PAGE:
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August 14, 2005

Model Citizen or Model Consumer?

Reprinted from the Dallas Morning News August 14, 2005

Parking LotIt comes as no surprise that Americans are under severe stress due to crushing debt levels and a savings rate that is basically zero. It’s not surprising because we are encouraged to over-consume by nearly every facet of culture and media. Worse, we have internalized consumerism to the point where it has become our value system.

As media critic Mark Crispin Miller told me recently, we have been reduced to being “receivers of messages that constantly tell us that the only thing that matters in life is to go shopping and then stay home with your stuff.” Which is, as he says, “profoundly anti-democratic.”

We have replaced the model of “citizen” with the model of “consumer.” The citizen model encouraged group involvement, debate, and community. The consumer model encourages immediate gratification and personal indulgence. It replaces the real empowerment of civic engagement with a fantasy of empowerment enabled through consumer products.

And not only has the role of consumer become our primary function in society, it has, in large respects, become our religion.

The new Ikea is like the big blue consumer cathedral of Frisco, dominating the landscape like the pyramids (except much uglier). And the hype surrounding its opening is like any new blip on the shopping landscape: its novelty arouses us for a short while, but then we’re on the hunt again for the next promise of material salvation.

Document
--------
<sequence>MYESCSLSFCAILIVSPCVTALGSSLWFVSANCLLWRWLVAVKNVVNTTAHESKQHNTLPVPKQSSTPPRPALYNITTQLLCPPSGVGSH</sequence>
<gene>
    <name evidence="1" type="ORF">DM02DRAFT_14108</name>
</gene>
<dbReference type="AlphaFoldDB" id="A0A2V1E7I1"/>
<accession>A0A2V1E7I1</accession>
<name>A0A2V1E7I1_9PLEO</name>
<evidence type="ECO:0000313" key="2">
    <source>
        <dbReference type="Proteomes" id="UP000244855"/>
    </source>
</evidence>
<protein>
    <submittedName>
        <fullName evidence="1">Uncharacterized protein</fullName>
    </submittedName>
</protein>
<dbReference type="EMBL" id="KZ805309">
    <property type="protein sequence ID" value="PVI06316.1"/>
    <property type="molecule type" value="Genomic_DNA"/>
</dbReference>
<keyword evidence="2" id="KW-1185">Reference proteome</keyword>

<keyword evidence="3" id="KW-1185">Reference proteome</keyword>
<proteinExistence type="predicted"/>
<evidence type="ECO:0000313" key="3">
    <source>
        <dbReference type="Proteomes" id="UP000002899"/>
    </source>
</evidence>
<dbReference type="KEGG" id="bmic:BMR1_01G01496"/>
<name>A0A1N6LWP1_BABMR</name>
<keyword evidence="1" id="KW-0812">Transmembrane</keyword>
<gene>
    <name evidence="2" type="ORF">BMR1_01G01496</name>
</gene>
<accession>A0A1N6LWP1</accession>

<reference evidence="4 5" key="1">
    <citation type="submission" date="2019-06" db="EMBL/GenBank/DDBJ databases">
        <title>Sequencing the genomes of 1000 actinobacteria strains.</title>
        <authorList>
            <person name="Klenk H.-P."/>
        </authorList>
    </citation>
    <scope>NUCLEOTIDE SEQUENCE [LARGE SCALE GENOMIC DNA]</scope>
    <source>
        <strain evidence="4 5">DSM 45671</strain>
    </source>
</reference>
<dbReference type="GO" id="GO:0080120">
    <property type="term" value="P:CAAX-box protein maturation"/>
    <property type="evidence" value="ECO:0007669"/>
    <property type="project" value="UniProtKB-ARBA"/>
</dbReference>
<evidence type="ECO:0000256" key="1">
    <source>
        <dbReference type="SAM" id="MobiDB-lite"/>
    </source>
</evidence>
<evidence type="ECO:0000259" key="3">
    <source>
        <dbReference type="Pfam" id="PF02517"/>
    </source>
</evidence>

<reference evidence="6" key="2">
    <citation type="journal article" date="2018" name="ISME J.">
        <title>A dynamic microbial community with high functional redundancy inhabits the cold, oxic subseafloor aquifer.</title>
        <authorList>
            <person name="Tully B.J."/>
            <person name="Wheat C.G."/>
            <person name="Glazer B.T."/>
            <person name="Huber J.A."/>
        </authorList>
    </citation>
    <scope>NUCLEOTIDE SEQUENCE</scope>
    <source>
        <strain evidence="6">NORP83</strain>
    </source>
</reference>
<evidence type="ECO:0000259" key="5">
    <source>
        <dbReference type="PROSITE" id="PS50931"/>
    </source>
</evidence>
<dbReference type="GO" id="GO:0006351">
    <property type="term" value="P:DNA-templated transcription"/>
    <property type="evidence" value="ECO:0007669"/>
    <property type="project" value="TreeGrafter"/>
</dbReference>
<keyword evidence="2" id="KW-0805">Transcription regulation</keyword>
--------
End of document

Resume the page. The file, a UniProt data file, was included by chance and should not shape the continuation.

And if consumerism is our new religion, one aspect is conspicuously absent: the ethical one. We shop without considering the larger ramifications of our purchases. How and where was this product made? Who and what am I supporting by paying for this thing? How are the workers treated? (The difference between Wal-Mart and Costco, for example). We are encouraged to isolate the buying experience into how it will make us feel in the moment and to ignore the larger effects. These days the effects reach all around the world.

And as Americans we like to think we have a system and ideas worthy of exporting to the world. If the American Dream has degenerated in to a consumer dystopia, we might want to do some rethinking. Here in the wealthiest county in Texas we serve as a kind of model. It is an unsustainable ideal. Our hyper consumptive, supersized lifestyle is a disastrous example for the rest of the world. Especially in booming places like China, where if everyone drove the aptly named Suburban and bought oversized houses the environment would literally collapse.

Some say “personal responsibility” is the answer. True enough when it’s a fair fight, but it’s not. As individuals we are grossly outmatched by enormous propaganda campaigns, market studies, Ivy League psychologists, and “perception managers” who do just that - manage our perceptions of everything. Sadly, they also manage the perceptions we have of ourselves.

This is especially offensive when it comes to our children. The marketing most of us were subjected to growing up seems quaint compared to the industry that is aggressively targeting the youth of today.

Our kids are being trained to be good consumers, which is certainly not the same thing as being a good person, or a good American. Girls get shopping mall games and boys get mini-Hummers, the very symbol of excessive, wasteful consumption.

And everything is branded. Few well-designed toys exist that are not cross-selling something else: sugary snacks, sugary pop idols, animated characters.

Walking through a mega toy store you get the sense that life is nothing but a series of acquisitions. That basically childhood is a matter of working your way through the different departments, front to back. Then you get to head to the big box stores and the SUV lot. Then you get a starter castle. Your identity is defined by what you have, even if it’s the same thing everyone else has.